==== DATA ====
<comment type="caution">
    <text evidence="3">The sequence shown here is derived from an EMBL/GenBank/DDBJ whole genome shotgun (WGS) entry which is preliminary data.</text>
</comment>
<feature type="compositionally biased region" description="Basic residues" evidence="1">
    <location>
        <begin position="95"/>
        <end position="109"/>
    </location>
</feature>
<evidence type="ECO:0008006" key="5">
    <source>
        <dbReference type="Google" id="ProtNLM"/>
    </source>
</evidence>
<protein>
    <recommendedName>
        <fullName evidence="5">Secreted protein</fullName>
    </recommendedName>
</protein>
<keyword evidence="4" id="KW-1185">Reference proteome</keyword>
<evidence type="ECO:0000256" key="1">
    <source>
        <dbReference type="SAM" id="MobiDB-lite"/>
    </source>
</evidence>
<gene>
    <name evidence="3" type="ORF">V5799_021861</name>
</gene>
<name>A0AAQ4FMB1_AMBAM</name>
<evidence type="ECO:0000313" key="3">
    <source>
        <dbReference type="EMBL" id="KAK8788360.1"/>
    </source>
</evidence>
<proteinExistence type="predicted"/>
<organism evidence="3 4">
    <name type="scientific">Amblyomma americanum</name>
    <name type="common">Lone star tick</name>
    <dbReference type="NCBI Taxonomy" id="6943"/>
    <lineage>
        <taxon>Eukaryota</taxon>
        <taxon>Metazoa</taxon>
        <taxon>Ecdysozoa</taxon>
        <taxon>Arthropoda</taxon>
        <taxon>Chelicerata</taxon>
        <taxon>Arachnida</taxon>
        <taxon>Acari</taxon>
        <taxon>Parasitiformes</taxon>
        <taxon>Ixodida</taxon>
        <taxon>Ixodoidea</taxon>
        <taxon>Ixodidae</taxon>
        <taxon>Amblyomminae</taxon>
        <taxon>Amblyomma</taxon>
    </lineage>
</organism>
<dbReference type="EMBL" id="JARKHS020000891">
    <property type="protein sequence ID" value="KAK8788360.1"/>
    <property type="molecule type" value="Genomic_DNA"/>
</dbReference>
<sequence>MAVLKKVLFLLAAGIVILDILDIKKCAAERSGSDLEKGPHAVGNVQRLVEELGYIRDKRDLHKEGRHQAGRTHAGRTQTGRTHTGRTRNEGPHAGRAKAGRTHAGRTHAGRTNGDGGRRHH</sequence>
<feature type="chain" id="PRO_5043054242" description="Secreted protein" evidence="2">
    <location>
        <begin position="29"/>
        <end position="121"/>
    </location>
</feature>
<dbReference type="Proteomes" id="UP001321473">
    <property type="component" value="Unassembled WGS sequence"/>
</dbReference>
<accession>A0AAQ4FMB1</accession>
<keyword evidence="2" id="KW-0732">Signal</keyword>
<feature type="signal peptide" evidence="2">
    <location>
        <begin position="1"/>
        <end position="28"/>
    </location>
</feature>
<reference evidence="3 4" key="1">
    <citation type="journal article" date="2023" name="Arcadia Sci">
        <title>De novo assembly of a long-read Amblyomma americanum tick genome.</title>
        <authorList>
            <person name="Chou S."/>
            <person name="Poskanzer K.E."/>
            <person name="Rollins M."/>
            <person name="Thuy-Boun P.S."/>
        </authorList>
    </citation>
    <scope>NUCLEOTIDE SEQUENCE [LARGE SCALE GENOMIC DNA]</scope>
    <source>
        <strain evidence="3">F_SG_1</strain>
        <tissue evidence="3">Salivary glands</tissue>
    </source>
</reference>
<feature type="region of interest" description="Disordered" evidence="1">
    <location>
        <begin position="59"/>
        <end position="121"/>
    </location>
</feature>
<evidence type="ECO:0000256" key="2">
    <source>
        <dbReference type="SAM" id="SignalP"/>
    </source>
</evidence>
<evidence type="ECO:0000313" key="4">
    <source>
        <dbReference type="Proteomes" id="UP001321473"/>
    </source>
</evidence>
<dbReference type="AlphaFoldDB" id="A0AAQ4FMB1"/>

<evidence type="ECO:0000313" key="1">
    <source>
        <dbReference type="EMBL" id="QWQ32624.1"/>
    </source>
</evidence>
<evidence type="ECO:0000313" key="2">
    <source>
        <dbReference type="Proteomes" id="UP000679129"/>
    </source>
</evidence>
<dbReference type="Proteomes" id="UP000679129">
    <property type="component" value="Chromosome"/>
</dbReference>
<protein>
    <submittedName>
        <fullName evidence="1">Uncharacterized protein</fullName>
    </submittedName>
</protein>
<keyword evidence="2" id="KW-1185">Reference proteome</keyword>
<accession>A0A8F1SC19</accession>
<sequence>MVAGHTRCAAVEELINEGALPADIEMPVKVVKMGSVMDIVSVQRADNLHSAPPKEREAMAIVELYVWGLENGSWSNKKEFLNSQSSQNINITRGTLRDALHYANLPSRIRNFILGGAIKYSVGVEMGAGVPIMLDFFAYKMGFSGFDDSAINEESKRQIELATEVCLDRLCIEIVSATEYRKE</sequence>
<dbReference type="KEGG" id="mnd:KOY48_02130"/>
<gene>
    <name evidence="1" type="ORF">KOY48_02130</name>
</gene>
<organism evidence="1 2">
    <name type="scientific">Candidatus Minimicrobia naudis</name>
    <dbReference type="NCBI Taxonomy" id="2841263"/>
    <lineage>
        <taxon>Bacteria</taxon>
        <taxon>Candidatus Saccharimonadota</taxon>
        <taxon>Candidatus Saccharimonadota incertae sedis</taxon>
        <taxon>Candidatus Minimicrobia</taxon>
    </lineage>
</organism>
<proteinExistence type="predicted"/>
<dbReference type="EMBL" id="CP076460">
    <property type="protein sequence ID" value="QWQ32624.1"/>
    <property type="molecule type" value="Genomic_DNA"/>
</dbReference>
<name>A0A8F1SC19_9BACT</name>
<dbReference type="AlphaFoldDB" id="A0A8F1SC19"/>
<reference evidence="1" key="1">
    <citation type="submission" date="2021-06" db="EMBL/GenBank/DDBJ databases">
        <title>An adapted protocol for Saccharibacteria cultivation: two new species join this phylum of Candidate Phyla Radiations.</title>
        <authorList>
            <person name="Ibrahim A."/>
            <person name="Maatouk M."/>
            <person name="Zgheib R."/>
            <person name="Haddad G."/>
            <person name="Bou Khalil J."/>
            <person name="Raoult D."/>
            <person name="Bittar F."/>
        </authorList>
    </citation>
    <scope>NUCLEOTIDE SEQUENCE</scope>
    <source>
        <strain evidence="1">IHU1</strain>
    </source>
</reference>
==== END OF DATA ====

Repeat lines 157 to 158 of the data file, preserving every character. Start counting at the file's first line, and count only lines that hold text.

            <person name="Ibrahim A."/>
            <person name="Maatouk M."/>